OAK HARBOR, Ohio — Raymond A. Lieb, site vice president for the Davis-Besse nuclear power plant, said Monday he is pleased by how the plant’s landmark steam generator replacement project is moving along.
The $600 million investment by FirstEnergy Corp. of Akron provides job security for Davis-Besse’s 700-member work force at a time when the nuclear industry is feeling the effects of stiff competition from natural gas.
PHOTO GALLERY: New steam generators installed at Davis-Besse
VIDEO:This video depicts removal of the old steam generators from containment through the opening created in the shield building. The steam generators were coated in a protective white paint to provide radiation shielding before they were removed. Each of the two old steam generators were then transported to an on-site, long-term concrete building, where they will be stored.
The Nuclear Energy Institute, the nuclear industry’s chief lobbying arm on Capitol Hill, says at least two plants — Vermont Yankee and the Kewaunee nuclear plant in Wisconsin — are being closed because of changing market preferences, driven by a hydraulic-fracturing boom that has made natural gas cheaper and more plentiful.
Exelon, the Chicago utility that owns the most nuclear plants in America, reportedly is considering closing some facilities early because of natural gas competition.
FirstEnergy’s investment is seen by industry observers as a sign that the utility is standing firm behind its plan to keep Davis-Besse operating through April 22, 2037. FirstEnergy is replacing the worn units as part of its plan to extend the life of the plant.
The plant is licensed through April 22, 2017, but FirstEnergy is asking the Nuclear Regulatory Commission for a 20- year extension.
Public meetings are scheduled March 25 to discuss the environmental impact statement that FirstEnergy is using to bolster its case for continued operation.
The two sessions will be from 2 to 4 p.m. and 7 to 9 p.m. at the Camp Perry clubhouse off State Rt. 2, Port Clinton, said Jennifer Young, a utility spokesman.
Mr. Lieb, formerly assigned to FirstEnergy’s twin-reactor Beaver Valley complex west of Pittsburgh, joined Davis-Besse about 18 months ago.
On Monday, he gave The Blade an update of the steam-generator project, starting in the plant’s protected area.
The newspaper was not allowed into the containment area, where the reactor and steam generators are housed; that area generally has been off-limits to visitors at any U.S. nuclear plant since the terrorist attacks of Sept. 11, 2001.
But Mr. Lieb described the 467-ton parts while standing next to the shield building, where the back of one of the steam generators was visible.
The new steam generators are lighter than the originals that were removed about 10 days ago.
They weigh about 500 tons and are being stored indefinitely, along with the old reactor head, in a newly constructed building.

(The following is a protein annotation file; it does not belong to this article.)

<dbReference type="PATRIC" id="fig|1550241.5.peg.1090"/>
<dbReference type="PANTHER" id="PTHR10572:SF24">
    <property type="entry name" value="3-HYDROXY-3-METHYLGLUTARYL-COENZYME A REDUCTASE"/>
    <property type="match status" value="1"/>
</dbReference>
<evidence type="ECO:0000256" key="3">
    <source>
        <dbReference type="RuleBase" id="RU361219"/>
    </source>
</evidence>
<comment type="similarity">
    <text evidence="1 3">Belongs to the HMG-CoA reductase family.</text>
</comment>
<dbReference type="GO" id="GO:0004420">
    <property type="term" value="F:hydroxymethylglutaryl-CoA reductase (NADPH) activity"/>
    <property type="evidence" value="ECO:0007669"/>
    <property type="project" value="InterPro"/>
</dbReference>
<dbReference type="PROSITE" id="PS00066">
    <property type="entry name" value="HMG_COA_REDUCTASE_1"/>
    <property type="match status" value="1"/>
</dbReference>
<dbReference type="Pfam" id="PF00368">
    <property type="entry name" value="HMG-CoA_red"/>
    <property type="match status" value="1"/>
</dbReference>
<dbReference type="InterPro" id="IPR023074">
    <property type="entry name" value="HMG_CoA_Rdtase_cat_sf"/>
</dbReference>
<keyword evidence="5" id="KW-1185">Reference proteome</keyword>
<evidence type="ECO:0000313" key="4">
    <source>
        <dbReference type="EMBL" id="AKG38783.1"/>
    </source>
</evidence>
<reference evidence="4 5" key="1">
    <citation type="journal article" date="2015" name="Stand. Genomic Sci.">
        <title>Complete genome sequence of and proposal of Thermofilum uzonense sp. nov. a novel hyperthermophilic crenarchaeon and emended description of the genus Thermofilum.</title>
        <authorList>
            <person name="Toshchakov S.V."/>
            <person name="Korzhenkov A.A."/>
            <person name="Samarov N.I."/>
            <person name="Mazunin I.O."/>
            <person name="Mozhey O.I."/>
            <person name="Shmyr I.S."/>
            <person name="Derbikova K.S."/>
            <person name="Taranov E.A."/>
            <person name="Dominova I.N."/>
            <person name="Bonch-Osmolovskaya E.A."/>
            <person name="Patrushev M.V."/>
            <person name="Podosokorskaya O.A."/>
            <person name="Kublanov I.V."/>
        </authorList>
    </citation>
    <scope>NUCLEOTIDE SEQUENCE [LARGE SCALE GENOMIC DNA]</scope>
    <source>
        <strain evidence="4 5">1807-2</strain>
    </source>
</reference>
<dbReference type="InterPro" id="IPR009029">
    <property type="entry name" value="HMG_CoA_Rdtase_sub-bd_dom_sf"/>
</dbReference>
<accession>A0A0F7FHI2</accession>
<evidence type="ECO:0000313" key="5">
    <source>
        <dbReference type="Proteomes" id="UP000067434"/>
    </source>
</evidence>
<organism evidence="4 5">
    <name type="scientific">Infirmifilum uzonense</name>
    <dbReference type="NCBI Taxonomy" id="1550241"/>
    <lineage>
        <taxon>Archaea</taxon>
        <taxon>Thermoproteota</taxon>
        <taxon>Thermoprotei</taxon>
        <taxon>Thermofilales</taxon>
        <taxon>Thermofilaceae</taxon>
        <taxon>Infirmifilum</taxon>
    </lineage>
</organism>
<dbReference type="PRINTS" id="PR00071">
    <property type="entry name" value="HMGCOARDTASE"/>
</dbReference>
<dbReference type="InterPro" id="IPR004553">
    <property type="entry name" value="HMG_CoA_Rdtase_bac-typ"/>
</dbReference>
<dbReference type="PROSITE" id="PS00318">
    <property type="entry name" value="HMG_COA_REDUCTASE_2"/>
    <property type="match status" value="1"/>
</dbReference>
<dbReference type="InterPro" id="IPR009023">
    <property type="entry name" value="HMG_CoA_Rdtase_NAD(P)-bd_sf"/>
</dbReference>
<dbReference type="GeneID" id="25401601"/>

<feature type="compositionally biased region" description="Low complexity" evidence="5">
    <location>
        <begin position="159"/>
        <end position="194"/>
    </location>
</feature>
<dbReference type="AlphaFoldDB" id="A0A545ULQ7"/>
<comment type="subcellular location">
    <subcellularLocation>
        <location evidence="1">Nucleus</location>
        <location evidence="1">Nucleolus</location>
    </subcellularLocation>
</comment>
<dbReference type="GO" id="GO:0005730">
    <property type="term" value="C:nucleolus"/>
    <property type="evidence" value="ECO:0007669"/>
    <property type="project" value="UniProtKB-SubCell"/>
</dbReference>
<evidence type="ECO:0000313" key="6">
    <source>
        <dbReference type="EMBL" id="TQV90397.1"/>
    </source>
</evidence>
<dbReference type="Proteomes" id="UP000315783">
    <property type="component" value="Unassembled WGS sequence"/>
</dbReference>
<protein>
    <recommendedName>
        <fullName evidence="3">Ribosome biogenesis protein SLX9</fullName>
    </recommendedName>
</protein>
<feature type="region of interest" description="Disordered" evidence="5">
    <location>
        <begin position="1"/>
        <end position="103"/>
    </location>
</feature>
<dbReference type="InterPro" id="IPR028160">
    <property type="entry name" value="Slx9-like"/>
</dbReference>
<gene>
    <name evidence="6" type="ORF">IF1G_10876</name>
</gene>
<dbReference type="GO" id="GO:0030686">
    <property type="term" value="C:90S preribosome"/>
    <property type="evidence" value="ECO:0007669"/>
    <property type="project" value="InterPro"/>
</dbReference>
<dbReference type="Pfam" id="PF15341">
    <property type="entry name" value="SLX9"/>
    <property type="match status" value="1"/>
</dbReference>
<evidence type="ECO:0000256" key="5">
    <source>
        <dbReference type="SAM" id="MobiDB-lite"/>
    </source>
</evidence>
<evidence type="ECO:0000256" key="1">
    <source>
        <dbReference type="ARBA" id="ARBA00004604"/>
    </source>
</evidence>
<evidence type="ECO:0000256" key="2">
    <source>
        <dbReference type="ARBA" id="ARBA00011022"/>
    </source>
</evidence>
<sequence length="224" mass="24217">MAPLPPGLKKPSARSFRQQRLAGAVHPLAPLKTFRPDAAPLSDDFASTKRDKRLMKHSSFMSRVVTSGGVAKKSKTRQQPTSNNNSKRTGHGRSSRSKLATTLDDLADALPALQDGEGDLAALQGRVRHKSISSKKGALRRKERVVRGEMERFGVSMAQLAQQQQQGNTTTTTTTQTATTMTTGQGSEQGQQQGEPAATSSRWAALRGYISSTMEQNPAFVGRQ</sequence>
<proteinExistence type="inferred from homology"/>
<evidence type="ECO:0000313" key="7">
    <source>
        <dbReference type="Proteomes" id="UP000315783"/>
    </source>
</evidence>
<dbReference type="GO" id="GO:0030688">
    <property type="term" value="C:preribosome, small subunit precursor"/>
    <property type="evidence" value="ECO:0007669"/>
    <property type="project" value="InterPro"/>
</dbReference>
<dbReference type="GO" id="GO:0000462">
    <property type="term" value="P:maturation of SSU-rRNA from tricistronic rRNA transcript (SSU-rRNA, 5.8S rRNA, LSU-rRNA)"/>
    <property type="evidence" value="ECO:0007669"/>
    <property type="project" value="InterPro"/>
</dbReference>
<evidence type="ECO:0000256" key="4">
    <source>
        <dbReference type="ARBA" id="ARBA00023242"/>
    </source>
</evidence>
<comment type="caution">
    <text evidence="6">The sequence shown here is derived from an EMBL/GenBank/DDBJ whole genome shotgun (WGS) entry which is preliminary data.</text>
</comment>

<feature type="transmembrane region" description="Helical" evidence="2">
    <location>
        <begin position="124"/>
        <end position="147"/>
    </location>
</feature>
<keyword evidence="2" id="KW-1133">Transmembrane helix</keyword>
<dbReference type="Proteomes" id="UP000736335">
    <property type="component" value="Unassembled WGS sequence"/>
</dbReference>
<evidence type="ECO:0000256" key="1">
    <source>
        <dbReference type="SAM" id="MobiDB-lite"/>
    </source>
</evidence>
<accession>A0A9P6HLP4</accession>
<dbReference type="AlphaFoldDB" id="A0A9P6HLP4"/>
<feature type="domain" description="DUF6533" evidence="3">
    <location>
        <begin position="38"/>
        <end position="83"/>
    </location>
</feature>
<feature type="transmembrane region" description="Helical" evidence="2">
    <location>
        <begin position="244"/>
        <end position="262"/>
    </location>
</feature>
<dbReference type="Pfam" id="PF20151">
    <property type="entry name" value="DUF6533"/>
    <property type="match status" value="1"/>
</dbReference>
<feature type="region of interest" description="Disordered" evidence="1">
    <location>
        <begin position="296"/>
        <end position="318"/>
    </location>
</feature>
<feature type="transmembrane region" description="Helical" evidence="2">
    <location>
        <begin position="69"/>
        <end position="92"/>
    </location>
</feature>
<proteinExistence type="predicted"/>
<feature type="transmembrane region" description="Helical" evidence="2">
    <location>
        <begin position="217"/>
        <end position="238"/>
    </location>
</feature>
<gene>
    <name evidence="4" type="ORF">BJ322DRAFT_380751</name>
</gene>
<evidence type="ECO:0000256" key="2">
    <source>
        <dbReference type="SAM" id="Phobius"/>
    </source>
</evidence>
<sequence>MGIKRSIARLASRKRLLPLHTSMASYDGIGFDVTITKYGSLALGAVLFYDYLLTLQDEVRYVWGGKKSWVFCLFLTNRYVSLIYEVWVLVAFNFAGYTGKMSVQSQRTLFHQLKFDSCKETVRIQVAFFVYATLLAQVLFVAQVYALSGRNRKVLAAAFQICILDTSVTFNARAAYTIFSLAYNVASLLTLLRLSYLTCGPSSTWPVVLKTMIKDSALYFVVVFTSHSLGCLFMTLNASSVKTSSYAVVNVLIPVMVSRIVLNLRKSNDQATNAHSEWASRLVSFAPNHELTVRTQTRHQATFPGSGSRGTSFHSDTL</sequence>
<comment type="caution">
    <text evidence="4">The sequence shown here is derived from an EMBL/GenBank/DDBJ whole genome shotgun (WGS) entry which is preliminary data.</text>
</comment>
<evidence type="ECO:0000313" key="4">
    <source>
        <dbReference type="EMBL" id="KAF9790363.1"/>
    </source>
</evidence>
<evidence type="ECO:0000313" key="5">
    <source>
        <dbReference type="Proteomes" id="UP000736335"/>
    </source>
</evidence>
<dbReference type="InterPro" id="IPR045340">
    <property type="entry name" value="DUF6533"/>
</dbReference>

The parts are radioactive and will likely be there for years, Mr. Lieb said.
“It’s really been a big effort,” Mr. Lieb said, noting how the site has become a center of bustling activity with 3,000 outside contractors augmenting plant employees. Up to 2,400 contract workers have been on site at one time, Mr. Lieb said. Hundreds of tasks remain to be completed, including a biennial refueling of the reactor core.
Steam generators are massive pieces of equipment that act like heat exchangers, producing high-pressure steam used to spin the turbine generator to produce electricity.
The project marks what is hoped will be the last time FirstEnergy needs to cut a hole through the reactor’s shield building and its containment vessel.
The building, the second-tallest next to the cooling tower, encapsulates the containment vessel, designed with a four-foot space in between.
The utility discovered a large gap in concrete near the top of the 2011 cut a few weeks ago when it re-entered the shield building for the first time since 2011. The opening was created to replace the defective reactor head.
Company scientists are working on a formal report on the problem, which Mr. Lieb said is likely to be completed by mid-April.
The preliminary indication, he said, was that the shield building had improper venting in 2011.
“We need to do a better job of venting,” Mr. Lieb said. “They would have poured enough concrete. But if they didn’t have proper venting, they would have had some air pocket.”
Mr. Lieb declined to say when restart is expected, saying that’s considered proprietary information.
But with the steam generators about to be anchored into place, he said the outage should be halfway over now.
Bechtel Power Co. of San Francisco, which is overseeing most of the contractors, recently filed a notice with the Ohio Department of Job and Family Services, as required by the Worker Adjustment Retraining Notification Act, that it expected to send home 155 contract workers between April 1 and April 24 as the project winds down.
Contact Tom Henry at: email@example.com or 419-724-6079.